Can I Borrow That Ukulele?

Tampa Bay Ukulele Society members performed a lively rendition of “Strumming My Cares Away,”  then Cheryl Morales, executive director of the Pinellas Public Library Cooperative, cut the ribbon and thanked everyone who made the Ukulele Lending Library program possible in Hawaiian.

Tampa Bay Ukulele Society members performed a lively rendition of “Strumming My Cares Away,” then Cheryl Morales, executive director of the Pinellas Public Library Cooperative, cut the ribbon and thanked everyone who made the Ukulele Lending Library program possible in Hawaiian.

Have you ever wanted to play the Ukulele? Now may be your chance. The Tampa Bay Ukulele Society (TBUS) and the Pinellas Public Library Cooperative (PPLC) launched the new Ukulele Lending Library program at the St. Petersburg Main Library on Saturday, May 30. Attendees were given leis as they entered the meeting room, and a large crowd was on hand for the ribbon-cutting, refreshments and the beginners’ workshop afterwards.

The Tampa Bay Ukulele Society, a non-profit organization, was formed in 2009 and is currently Florida’s largest ukulele group. The TBUS donated 50 ukuleles to the Pinellas and Hillsborough County Library districts to further music education.

“The plan is a two-step program to infuse the libraries with donations of the ukuleles and host workshops,” said Tom Hood, an event organizer who presented the idea to the group. “We were looking for a way to give back to the community. The library systems were very receptive, as they are always looking for new things to offer patrons, particularly if they are educational.”

Library patrons can check out the ukulele packages, which consist of everything needed to get started: a ukulele, bag, tuner, book and DVD. The loaner ukuleles are made of vibrantly-colored plastic, which makes them virtually indestructible, but they retain the same great sound as traditional wooden ukuleles.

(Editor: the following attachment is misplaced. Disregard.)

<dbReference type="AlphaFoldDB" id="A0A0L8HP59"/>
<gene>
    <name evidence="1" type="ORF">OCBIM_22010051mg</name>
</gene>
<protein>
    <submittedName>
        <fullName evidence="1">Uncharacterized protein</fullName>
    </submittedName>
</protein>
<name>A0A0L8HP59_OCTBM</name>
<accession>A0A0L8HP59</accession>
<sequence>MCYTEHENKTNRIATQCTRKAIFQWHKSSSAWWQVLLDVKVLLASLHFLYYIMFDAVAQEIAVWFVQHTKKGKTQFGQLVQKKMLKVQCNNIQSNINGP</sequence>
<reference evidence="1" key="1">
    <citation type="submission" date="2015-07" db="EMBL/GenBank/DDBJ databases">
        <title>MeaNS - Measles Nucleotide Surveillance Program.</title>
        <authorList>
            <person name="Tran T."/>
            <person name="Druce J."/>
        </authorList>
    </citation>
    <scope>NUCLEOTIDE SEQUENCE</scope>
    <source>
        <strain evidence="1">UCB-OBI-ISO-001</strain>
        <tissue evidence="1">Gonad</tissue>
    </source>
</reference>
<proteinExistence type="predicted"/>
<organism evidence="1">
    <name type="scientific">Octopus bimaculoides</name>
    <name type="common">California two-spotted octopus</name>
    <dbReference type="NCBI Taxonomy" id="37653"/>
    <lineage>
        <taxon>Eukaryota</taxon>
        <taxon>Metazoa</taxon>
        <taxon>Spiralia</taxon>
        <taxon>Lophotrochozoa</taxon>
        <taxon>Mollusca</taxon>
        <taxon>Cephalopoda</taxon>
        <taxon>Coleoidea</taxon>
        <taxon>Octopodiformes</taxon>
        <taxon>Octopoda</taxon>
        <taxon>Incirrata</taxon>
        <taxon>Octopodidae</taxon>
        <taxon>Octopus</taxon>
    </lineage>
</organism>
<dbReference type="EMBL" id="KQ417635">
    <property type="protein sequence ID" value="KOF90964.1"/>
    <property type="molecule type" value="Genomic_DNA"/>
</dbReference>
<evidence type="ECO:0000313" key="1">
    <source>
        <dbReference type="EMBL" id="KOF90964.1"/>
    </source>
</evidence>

Cosmo Sagristano displays the ukuleles before the ribbon cutting.

Cosmo Sagristano displays the ukuleles before the ribbon cutting.

“Twenty ukuleles were donated to each of the two library districts,” said Cosmo Sagristano, one of the event organizers, “with 10 for the group to use for workshops.”

Beginner workshops are scheduled at various library branches this month with more scheduled for July.

“A lady contacted me about a beginners’ workshop,” said Hood. “She and her husband wanted to learn to play so they could entertain people in nursing homes. After hearing that, the program just paid for itself.”

According to Jay Nunes, the current president who also spearheaded the training program, the Tampa Bay Ukulele Society currently has 836 members who connect through their Meetup group at meetup.com/tampabayukes and on Facebook at Tampa Bay Ukulele Society. Learn more about the Ukulele Lending Library at pplc.us

 

 

 

Don't be shy. Tell us what you think.